This is often labelled ‘real Decentralisation’ as it involves real autonomy from the central system and a real transfer of powers. This is close to full independence from the centre, and the devolved authories have legal status, can elect representatives and raise their own revenue. The devolution of Scotland and Wales would be a good example here as both countries now have their own parliaments (though with Westminster retaining some important powers).


This involves a shift of decision-making authority to lower levels, but the lower levels are still upwardly accountable to the centre. This could just involved a transfer of authority from central government officials, to regional government officials.


This is the transfer of managerial responsibility for specific functions only to other agencies or quasi-autonomous organisations. Again, these units are upwardly accountable. Examples would be public corporations, transport authorities and regional development corporations.

*There is also the fourth form Privatisation/ Divestment – but there is no agreement on whether this is a form of Decentralisation, as the aims of privatisation are arguably different from those above

In the world of ELT, a strong form of Decentralisation would be Devolution, where power and responsibility is devolved down to learners. Working with the teacher they would set their own syllabus, organise activities amoung themselves, set goals and evaluate progress.

What makes this different from a ‘negotiated syllabus’ or Learner-Centred Curriculum?

Good question! At first glance, not much. But I think that a syllabus is a much more formal arrangement (coming from the Latin for list). I envision a more dynamic and freer way of doing things based on modern innovations. For example, at an Unconference, EduCamp or LinguaCamp, the participants decide on the content – but is this a syllabus? Or something else?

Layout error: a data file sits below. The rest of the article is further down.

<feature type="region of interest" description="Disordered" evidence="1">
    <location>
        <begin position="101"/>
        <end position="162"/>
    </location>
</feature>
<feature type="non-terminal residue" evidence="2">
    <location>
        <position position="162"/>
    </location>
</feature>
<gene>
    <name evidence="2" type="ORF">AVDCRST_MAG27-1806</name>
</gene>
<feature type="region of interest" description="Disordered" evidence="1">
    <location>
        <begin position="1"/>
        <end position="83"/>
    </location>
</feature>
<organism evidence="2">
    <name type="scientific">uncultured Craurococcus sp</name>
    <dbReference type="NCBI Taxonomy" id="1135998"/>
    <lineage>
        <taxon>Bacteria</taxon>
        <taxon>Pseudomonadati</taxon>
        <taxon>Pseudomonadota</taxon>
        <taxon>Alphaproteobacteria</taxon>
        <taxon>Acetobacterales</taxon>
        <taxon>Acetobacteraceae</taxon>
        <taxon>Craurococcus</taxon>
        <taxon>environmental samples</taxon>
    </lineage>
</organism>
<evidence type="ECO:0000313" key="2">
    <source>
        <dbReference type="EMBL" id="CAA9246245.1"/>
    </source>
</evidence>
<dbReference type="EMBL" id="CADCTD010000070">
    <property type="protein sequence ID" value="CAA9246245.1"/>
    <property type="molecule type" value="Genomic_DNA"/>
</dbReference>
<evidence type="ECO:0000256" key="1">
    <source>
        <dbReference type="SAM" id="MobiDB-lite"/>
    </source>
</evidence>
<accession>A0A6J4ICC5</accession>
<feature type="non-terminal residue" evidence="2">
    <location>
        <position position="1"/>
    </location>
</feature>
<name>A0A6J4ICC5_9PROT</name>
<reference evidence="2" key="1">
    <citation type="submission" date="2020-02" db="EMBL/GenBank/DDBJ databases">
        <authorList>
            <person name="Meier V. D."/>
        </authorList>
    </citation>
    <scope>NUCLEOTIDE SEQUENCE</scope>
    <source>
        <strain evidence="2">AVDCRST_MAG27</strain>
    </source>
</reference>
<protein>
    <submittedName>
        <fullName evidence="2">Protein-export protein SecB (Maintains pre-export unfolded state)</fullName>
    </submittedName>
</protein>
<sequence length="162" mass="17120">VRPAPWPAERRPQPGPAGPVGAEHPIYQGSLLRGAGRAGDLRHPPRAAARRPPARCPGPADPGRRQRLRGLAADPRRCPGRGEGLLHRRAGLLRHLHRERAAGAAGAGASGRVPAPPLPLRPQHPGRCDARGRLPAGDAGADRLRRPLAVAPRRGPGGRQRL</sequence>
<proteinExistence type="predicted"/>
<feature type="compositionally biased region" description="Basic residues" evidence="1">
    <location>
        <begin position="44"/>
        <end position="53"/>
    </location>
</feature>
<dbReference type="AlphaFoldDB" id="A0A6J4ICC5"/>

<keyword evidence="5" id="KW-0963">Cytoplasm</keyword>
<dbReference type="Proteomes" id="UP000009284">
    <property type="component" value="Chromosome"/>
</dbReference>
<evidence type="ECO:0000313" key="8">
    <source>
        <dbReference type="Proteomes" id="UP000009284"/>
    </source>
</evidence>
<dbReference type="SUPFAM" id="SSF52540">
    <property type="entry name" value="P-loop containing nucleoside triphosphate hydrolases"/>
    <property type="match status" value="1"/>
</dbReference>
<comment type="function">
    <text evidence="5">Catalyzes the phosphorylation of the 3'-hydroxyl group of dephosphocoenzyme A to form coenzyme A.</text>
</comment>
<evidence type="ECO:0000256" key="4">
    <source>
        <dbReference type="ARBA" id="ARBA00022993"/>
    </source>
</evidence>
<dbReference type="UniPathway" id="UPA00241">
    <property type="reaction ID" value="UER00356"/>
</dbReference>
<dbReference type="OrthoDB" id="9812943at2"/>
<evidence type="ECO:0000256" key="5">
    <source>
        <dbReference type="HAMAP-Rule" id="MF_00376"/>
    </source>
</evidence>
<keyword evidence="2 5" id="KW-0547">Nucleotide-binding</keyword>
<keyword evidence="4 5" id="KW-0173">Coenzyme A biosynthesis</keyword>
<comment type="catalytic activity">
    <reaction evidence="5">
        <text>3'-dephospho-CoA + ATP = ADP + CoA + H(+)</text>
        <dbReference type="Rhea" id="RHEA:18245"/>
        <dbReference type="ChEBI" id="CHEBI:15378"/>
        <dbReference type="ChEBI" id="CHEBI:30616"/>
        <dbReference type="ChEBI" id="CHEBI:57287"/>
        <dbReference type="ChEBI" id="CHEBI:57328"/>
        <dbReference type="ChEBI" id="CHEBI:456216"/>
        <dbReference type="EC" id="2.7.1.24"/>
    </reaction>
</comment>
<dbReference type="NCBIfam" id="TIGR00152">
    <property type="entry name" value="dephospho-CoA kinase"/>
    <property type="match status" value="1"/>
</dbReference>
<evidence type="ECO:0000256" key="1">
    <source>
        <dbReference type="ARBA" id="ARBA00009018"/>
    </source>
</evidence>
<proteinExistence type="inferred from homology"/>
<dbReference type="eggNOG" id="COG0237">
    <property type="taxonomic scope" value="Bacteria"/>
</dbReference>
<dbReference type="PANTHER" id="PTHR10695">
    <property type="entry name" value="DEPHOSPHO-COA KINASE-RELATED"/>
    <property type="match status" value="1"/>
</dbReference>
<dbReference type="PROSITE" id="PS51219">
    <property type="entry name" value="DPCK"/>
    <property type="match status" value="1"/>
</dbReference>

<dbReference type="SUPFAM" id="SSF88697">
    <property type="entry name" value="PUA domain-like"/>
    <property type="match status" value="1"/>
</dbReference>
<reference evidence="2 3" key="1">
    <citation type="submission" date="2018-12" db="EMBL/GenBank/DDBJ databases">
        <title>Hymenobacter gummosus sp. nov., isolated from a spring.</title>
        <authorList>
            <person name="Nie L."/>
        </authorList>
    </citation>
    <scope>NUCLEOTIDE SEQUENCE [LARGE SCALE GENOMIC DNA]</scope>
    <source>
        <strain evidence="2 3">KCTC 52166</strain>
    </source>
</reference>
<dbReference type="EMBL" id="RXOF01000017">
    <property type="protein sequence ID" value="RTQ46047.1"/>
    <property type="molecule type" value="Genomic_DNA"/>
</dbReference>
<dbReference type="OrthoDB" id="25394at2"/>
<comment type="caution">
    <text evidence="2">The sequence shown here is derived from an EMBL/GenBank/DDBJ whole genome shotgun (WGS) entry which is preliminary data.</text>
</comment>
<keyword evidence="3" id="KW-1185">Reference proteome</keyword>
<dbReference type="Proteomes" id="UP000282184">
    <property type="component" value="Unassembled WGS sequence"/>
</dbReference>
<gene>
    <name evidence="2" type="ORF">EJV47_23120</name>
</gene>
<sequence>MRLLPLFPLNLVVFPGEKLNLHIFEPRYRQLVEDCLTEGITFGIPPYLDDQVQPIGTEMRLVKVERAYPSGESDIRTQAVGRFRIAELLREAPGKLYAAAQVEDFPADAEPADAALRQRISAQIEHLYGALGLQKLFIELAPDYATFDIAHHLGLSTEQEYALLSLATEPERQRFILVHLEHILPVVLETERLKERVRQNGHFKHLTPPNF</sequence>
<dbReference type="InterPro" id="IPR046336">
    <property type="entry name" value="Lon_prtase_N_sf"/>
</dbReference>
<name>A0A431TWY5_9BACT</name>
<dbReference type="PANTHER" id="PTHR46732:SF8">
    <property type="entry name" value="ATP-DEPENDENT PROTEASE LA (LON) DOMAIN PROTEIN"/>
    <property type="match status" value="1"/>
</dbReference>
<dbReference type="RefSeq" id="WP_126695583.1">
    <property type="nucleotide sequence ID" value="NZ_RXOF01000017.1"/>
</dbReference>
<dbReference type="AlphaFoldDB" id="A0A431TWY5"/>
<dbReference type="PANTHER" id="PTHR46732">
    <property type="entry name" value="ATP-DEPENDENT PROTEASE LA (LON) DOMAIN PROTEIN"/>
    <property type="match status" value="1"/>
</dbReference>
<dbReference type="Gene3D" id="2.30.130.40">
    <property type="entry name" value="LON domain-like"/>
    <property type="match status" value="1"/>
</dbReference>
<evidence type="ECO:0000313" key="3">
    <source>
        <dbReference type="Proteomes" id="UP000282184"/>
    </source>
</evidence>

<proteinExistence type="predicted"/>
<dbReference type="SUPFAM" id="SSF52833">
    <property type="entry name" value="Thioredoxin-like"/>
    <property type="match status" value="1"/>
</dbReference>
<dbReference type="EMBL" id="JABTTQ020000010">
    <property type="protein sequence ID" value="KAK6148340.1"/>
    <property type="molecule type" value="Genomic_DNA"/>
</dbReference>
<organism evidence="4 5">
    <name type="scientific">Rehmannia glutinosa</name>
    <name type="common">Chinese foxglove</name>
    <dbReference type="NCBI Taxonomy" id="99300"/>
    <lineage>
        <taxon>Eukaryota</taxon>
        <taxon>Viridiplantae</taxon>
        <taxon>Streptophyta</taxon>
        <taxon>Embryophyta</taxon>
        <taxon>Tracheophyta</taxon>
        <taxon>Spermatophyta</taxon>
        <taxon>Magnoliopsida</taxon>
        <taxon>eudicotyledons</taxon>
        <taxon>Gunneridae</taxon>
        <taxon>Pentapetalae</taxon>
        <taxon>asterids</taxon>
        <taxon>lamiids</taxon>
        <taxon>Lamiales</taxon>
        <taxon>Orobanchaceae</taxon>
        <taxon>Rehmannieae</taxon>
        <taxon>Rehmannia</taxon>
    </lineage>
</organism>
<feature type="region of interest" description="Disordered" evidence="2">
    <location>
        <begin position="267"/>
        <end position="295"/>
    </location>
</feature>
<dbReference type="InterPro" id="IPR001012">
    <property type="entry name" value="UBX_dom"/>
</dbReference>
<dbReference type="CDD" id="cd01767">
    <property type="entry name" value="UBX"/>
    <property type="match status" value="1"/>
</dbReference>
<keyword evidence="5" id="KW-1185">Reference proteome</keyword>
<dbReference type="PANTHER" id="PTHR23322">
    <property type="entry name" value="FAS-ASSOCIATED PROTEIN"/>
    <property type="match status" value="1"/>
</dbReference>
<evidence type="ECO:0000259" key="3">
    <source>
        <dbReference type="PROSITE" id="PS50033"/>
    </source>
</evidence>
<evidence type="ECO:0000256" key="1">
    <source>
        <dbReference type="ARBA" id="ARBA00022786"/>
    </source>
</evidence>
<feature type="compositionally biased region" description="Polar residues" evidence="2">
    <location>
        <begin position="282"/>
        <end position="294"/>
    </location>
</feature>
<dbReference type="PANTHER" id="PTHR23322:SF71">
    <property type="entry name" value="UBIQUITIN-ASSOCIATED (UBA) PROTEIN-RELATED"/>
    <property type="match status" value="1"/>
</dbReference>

Thinking about Decentralisation, I’ve also been influenced by the essay ‘The Cathedral and the Bazaar’ by Eric S. Raymond which talks about the potential of open source technology (p.1)

Linux is subversive. Who would have thought even five years ago
(1991) that a world-class operating system could coalesce as if by
magic out of part-time hacking by several thousand developers scat-
tered all over the planet, connected only by the tenuous strands of
the Internet?

Also, Decentralised Teaching and Learning could operate by learning cycles, or iterations, where through each cycle learners would become more used to the process and better able to shape their own learning. This is similar to Boehm’s (1988) Spiral Design Model:

spiral design

The repeated iterations over time (similar to how software is designed), could go some way to changing learner expectations, and means that the course can build on its successes and try and elimate elements which don’t work.

What might the effects be of Decentralising Teaching and Learning?

Well, I argue that a real Decentralisation, involving a devolution of power down to the learner can produce the following effects: